Growth in employment needs fertile ground
It was with great trepidation that we entered those uncertain days of the great lockdown. Not only were we afraid for the health of the most vulnerable in society, but also their economic wellbeing in its aftermath. While more than 18,000 families have lost loved ones since the end of March, we’ve managed to escape the worst forecasts of fatalities. On the economic front, the costs of Covid-19 have been steep.
More than 2-million people lost employment in the second quarter alone, with no sign of a recovery in the jobs market. SA’s jobless rate was at its highest level in 26 years before the pandemic, with youth unemployment at emergency levels.
Worsening our unemployment problem, the labour force continues to expand by about 500,000 people every year. The pre-Covid economy couldn’t meet this challenge. Unemployment jumped to 23% after the global financial crisis in 2008, then vaulted to more than 30% in the first quarter of this year.
In an economy bludgeoned by the pandemic, we have to come up with solutions to the structural unemployment crisis. The first correction we should make in our collective strategy is to understand that sustainable jobs are created by business and that the state’s role is to develop a conducive environment for them to react to market forces.
It’s a change in strategy that promises an increase in job opportunities for a sector primarily based in the Western Cape and KwaZulu-Natal. It’s a bit of good economic news in a sea of sobering economic data. Now the department of trade, industry & competition needs to grease the system to encourage this market change.
It’s a change in thinking that we encourage, and “buying local” is a core element of President Cyril Ramaphosa’s economic recovery plan.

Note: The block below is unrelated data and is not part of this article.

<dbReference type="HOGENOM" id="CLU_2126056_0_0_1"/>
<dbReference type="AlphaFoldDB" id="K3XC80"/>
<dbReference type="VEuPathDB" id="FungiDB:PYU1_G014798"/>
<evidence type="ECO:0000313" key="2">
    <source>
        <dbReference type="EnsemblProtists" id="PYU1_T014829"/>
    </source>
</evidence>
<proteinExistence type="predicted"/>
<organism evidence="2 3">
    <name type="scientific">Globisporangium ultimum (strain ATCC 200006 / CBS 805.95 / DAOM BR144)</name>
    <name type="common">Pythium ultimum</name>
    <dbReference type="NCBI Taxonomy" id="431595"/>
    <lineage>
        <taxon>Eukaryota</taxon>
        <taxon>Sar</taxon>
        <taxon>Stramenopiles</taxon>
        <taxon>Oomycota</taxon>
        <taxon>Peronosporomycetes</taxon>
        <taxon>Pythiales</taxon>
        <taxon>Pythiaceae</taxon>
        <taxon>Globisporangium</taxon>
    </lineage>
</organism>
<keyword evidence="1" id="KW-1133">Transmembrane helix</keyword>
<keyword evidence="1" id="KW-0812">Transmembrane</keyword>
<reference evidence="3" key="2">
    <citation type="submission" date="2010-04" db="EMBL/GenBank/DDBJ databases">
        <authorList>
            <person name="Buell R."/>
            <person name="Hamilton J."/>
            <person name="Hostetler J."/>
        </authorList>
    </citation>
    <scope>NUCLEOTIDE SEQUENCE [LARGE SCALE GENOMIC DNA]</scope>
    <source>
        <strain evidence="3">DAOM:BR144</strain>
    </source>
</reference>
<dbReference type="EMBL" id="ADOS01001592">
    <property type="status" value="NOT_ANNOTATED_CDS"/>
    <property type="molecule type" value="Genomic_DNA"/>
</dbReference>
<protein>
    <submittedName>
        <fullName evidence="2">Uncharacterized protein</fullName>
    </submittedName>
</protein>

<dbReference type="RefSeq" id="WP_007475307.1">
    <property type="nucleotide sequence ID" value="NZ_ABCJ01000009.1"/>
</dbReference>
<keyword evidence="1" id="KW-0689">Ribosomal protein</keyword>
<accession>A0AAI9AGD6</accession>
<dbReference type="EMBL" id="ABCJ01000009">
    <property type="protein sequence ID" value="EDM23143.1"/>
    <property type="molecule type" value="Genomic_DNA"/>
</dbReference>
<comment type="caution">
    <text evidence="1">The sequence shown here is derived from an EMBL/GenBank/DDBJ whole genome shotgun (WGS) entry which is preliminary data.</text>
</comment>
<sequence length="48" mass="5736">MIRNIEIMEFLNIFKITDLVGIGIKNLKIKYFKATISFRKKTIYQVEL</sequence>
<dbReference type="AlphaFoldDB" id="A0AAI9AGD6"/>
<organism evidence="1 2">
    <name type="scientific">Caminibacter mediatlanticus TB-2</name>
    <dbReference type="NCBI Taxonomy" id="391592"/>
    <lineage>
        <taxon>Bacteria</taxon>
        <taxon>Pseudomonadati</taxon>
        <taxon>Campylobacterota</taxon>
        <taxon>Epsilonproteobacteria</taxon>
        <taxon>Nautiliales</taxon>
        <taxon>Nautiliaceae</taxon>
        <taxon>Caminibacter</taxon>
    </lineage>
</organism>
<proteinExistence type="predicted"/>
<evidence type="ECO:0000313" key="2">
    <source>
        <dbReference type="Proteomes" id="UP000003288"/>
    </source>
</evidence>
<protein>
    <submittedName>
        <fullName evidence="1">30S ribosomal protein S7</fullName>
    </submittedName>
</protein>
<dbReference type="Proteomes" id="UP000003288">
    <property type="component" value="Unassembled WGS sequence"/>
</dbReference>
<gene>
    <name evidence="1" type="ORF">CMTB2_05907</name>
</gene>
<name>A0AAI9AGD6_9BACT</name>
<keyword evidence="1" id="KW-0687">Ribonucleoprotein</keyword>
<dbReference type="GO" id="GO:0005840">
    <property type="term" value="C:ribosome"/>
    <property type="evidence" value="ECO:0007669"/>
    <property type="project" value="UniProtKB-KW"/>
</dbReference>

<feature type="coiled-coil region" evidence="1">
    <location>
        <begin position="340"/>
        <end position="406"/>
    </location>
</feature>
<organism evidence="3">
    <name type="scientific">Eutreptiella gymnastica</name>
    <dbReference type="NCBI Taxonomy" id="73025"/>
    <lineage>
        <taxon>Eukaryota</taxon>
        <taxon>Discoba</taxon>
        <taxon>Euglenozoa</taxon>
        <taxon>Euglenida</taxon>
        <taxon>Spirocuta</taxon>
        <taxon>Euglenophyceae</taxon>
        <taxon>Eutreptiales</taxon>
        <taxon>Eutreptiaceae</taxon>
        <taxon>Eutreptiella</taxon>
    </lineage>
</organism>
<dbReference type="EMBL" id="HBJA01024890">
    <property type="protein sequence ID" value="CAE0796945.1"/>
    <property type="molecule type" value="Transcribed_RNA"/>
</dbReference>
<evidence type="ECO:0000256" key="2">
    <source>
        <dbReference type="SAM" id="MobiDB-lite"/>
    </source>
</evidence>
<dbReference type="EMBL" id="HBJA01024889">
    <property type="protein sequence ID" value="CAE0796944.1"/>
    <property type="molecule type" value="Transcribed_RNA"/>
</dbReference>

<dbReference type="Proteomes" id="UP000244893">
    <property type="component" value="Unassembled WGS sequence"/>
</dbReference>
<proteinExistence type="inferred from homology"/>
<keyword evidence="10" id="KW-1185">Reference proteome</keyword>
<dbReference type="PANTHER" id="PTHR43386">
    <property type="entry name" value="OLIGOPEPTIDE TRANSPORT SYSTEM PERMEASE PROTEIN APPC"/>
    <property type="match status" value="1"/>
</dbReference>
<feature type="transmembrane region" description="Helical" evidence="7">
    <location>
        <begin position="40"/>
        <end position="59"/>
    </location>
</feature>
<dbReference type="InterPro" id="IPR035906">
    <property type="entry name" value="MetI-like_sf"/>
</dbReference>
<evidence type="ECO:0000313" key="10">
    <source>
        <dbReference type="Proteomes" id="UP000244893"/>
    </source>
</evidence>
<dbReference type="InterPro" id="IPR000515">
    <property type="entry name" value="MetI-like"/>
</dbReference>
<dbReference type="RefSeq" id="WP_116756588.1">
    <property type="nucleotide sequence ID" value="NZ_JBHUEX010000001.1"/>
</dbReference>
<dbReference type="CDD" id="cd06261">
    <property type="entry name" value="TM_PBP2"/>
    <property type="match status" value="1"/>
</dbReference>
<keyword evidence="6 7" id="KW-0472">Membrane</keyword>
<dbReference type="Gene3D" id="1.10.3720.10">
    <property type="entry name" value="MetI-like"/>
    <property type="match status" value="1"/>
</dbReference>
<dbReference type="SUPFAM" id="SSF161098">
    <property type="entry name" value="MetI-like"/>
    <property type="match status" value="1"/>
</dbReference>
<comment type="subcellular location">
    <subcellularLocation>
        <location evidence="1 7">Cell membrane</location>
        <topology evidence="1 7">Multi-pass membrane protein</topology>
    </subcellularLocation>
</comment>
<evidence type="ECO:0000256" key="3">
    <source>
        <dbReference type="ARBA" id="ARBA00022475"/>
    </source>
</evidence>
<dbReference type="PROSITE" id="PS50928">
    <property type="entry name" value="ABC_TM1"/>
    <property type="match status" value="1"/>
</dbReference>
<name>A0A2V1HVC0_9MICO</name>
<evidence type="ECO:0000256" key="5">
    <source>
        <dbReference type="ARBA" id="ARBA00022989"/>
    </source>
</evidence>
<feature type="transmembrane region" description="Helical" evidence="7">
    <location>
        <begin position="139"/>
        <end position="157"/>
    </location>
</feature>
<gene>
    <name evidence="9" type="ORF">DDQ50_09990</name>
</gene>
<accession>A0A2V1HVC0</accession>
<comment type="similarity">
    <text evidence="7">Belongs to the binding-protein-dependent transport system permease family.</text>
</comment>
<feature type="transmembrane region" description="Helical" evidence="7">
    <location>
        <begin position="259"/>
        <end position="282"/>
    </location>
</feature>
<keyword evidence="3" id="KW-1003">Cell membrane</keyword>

In suggesting new forms of solving our jobs crisis, we understand and welcome the urgency in which the president is addressing it. Jobs were at the centre of the plan with proposals for a mass employment strategy. These are positive steps and a better alternative to a basic income grant, especially with the poor fiscal state we’ve been in for more than a half a decade.
After the 2008 crisis, the state’s employment push proved inefficient. While it employed more people, productivity did not improve and it is now sitting with an unsustainably high wage bill. Jobs are most efficiently created by small businesses servicing the needs of the market. It’s up to the state to create fertile ground for growth.
Another weakness of the recovery plan is that it doesn’t meaningfully recognise gender inequality in SA. It mentions tackling gender-based violence as a potential area for social employment, though it does not mention how.
Violence is only one manifestation of disadvantage; others are income and employment. An important way to meaningfully expand entrepreneurial activity and labour market participation among women is through meaningful socialisation of the costs of caregiving.